Security and surveillance on a job site are no simple matter. Construction zones and jobsites can range from small and discreet areas to sprawling, uncontained spaces of constant activity. In any of these cases, job sites suffer from a variety of security problems and issues, from vandalism and theft to injury and intrusion. Installing the right security and surveillance technology at a jobsite can help reduce these issues, but only when done effectively and affordably. If you are in charge of a jobsite in any way, consider the way that an effective surveillance program can help reduce your jobsite concerns.
Jobsite Security Concerns
Any jobsite is vulnerable to a wide range of security issues, including:
Sometimes a break-in means that a trespasser just wanted to poke around your property—such as when teenagers or other truants are looking for a place to hide or hang out. Other times a break-in can result in theft or damage of property. In any case, a break-in at your jobsite is both dangerous to you, your property, your employees, and the people who may have contracted you for labor. Preventing break-ins with the installation of security cameras can help stop other more serious crimes from occurring.
Although vandalism can sometimes seem less threatening than other security issues, it is a real problem that can cause your business to lose money, customers, and resources. Vandalism may be as simple as trespassers breaking windows and spray-painting graffiti, but even this seemingly minor crime can result in expensive repairs to facilities, and can result in an unsightly condition at jobsites that can negatively affect the perception of employees, workers, and customers. Vandalism of equipment and tools can be even more costly, resulting in expensive replacement costs and lost work time.
One of the most common jobsite crimes is theft. A report of the National Equipment Register tells us that almost 12,000 incidents of construction site theft were reported in just one calendar year.  Theft can occur from both inside and outside sources, meaning that your own employees, trespassers, or visitors can be responsible for stealing valuable equipment, tools, or supplies from your jobsite. The best way to stop theft is to monitor for its occurrence, and that can be easily accomplished if you install onsite jobsite cameras.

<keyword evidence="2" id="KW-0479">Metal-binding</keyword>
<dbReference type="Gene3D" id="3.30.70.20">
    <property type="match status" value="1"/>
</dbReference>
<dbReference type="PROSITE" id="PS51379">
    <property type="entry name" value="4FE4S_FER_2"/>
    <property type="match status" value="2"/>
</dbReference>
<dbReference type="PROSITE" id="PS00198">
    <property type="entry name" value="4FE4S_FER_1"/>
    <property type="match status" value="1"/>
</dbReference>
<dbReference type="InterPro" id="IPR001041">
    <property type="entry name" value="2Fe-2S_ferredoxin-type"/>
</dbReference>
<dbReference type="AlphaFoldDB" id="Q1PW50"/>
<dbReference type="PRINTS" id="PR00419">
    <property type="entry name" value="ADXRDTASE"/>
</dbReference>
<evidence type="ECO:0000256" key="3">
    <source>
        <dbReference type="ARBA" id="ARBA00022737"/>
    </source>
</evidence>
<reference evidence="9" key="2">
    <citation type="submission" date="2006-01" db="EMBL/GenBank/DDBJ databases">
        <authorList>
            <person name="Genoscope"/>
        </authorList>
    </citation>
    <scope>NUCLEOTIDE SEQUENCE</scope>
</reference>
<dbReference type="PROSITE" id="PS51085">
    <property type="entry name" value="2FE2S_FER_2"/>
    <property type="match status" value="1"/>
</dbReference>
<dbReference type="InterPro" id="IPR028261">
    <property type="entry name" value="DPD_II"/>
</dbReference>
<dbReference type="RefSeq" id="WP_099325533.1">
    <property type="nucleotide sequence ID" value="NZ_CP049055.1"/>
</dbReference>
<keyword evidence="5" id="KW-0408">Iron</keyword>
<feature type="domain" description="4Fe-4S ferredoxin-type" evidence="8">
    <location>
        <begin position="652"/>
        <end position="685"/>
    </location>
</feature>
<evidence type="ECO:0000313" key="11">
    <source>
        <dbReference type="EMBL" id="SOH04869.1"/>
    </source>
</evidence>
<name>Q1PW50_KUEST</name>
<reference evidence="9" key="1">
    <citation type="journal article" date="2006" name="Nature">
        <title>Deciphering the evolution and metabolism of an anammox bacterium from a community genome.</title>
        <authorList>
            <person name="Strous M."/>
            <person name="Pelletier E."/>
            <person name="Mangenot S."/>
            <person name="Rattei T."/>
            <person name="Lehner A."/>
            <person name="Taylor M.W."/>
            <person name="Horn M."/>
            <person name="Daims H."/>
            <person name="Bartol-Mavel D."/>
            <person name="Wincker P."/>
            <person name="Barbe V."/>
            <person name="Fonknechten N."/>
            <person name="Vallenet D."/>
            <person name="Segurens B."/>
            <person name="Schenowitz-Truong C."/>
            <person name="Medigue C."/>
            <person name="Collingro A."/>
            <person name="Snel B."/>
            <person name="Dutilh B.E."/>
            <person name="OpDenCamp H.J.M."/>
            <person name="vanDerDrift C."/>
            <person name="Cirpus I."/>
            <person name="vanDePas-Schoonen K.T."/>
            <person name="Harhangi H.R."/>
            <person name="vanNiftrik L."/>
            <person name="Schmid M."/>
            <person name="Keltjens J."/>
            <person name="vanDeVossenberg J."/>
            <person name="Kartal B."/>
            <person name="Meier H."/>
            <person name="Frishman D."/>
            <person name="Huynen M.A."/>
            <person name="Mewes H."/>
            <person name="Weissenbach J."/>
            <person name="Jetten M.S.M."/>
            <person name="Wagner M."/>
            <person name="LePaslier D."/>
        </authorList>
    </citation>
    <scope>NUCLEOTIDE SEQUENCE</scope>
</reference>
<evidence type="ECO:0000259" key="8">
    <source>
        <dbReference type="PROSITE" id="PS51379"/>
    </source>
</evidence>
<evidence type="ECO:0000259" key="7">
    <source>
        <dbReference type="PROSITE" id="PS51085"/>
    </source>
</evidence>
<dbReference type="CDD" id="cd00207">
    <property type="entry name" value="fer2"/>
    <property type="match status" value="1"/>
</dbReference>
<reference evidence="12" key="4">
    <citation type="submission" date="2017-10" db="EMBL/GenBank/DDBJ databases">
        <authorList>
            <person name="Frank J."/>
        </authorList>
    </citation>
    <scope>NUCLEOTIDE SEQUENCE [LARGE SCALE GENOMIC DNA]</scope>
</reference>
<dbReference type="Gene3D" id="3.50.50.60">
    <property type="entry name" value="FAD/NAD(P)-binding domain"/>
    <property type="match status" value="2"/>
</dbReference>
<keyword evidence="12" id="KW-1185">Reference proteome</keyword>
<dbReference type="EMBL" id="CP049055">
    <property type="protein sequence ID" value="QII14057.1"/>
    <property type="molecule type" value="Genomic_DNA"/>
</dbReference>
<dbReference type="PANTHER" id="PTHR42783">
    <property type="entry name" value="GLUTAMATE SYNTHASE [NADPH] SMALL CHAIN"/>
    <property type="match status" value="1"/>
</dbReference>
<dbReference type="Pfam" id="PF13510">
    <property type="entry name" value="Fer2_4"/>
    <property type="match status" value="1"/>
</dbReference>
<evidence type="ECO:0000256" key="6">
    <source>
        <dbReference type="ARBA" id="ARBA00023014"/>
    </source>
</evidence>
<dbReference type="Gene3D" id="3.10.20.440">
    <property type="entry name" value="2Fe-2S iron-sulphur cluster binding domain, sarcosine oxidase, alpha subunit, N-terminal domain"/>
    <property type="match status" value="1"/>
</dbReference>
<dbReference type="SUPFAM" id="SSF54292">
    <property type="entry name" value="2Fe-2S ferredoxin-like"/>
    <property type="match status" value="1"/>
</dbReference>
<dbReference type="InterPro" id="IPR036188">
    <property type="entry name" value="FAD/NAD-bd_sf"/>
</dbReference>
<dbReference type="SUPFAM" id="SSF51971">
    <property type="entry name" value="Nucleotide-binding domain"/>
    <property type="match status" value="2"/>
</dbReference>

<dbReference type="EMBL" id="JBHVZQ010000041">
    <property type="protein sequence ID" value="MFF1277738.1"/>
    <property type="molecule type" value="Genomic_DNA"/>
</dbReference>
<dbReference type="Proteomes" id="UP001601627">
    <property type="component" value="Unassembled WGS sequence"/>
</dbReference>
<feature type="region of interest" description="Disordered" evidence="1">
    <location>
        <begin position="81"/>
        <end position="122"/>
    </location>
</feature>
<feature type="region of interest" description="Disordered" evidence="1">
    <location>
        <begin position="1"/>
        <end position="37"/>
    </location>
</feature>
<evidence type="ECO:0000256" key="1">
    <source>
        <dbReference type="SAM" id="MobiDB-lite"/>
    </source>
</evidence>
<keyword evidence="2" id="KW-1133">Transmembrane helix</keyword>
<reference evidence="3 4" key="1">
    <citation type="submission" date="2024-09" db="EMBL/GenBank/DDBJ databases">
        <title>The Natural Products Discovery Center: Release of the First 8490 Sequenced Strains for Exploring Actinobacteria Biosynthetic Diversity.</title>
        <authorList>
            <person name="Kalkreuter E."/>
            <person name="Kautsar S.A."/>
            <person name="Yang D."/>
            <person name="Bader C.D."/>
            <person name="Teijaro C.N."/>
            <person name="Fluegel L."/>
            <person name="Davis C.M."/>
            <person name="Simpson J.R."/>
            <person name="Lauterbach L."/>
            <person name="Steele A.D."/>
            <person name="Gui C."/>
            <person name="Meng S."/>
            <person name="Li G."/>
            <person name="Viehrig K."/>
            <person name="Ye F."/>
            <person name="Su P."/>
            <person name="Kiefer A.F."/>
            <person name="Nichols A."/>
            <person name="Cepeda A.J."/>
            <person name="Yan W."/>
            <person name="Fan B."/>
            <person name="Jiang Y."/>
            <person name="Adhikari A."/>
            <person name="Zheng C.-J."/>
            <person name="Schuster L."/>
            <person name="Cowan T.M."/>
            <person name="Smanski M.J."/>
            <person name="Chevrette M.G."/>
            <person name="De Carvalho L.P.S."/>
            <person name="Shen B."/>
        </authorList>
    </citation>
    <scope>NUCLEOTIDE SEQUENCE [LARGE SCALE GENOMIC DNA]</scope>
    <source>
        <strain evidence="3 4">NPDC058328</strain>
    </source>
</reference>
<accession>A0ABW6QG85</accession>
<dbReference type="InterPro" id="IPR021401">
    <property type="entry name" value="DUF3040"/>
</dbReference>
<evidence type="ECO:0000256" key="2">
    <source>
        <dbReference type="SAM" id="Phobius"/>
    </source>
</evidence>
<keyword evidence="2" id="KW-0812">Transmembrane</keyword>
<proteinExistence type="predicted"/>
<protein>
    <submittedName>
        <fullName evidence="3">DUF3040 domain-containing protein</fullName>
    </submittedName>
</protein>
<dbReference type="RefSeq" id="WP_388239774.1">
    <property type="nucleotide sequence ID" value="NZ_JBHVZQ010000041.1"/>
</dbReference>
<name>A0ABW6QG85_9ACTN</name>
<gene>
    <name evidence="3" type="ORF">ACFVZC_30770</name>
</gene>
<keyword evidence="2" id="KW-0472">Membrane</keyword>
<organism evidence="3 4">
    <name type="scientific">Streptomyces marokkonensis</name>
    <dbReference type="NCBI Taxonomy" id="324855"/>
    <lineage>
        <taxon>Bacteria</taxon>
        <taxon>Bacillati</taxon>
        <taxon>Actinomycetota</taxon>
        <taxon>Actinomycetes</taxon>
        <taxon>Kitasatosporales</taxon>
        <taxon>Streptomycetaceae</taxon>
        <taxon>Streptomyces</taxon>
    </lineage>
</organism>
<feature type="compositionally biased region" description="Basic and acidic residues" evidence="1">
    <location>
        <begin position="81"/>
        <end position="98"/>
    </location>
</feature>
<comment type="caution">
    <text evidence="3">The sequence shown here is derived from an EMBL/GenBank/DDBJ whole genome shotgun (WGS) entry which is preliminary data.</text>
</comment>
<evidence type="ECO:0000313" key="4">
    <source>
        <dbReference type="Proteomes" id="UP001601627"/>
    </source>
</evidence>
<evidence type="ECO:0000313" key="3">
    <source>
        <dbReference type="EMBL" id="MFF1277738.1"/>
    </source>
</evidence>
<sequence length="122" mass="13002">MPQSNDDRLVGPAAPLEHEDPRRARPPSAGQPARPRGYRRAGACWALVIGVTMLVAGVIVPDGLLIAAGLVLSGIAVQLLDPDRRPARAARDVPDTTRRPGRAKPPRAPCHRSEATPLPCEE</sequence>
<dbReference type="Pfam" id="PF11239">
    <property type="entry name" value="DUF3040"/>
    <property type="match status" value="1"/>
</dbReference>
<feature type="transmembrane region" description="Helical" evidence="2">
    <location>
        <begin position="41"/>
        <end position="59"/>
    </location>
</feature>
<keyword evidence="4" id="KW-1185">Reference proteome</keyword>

In this litigious modern world, it’s important to project yourself, your business, your customers, and your jobsite from insurance scams and frauds. Common insurance scams can include faked injuries, or the intentional removal of materials that can then be blamed on outside theft. By installing jobsite cameras, you can monitor your interests and provide authorities and insurance companies with visual proof of what really occurred during a given incident.
Nobody likes to consider the threat of violence at their jobsite, but such threats cannot be ignored. Weather the threat of violence comes from intruders, disgruntled employees, or random happenstance, it is important that jobsites are monitored to help prevent such incidents from occurring. The right combination of onsite security cameras can help monitor for such issues, and make it easier to prevent them from happening in the first place.
Security Camera Solutions for Jobsite Surveillance
There are a variety of security camera technologies on the market that can help secure virtually any construction zone or jobsite. While most people are aware that modern security cameras offer live, HD video streaming, there are many other capabilities on the market, as well:
Time Lapse Cameras
Time-lapse camera technology makes it possible to capture still images over a period of time. Those images can be viewed and manipulated individually, making it possible to target certain dates and times to watch for job site security issues. It is also possible to create fluid time-lapse videos from these images, giving a comprehensive view of your jobsite over an extended period of time.
Pan-tilt-zoom cameras, of PTZ cameras, are HD security cameras with built-in motorization capabilities that allow security personnel to pan, tilt, zoom, and move the camera to provide different angles and fields of vision. PTZ cameras are particularly useful in tracking the activity of works and visitors at the jobsite.
Thermal security cameras implement high technology to provide images that indicate sources of heat. This is usually most useful in detecting human or animal presence on the jobsite in conditions that are dark, foggy, smoky, or otherwise visually obscured. Thermal cameras can also be used, however, to monitor dangerous jobsite situations where heat or the threat of fire may be involved.
Mobile Surveillance Units
Mobile surveillance Units make it easy to implement jobsite security cameras in any situation or context. Even in outdoor situations without active electrical service, it is easy to install an MSU to provide video security coverage of the entire jobsite area. MSUs can be outfitted with multiple cameras, including cameras that incorporate any of the above technology.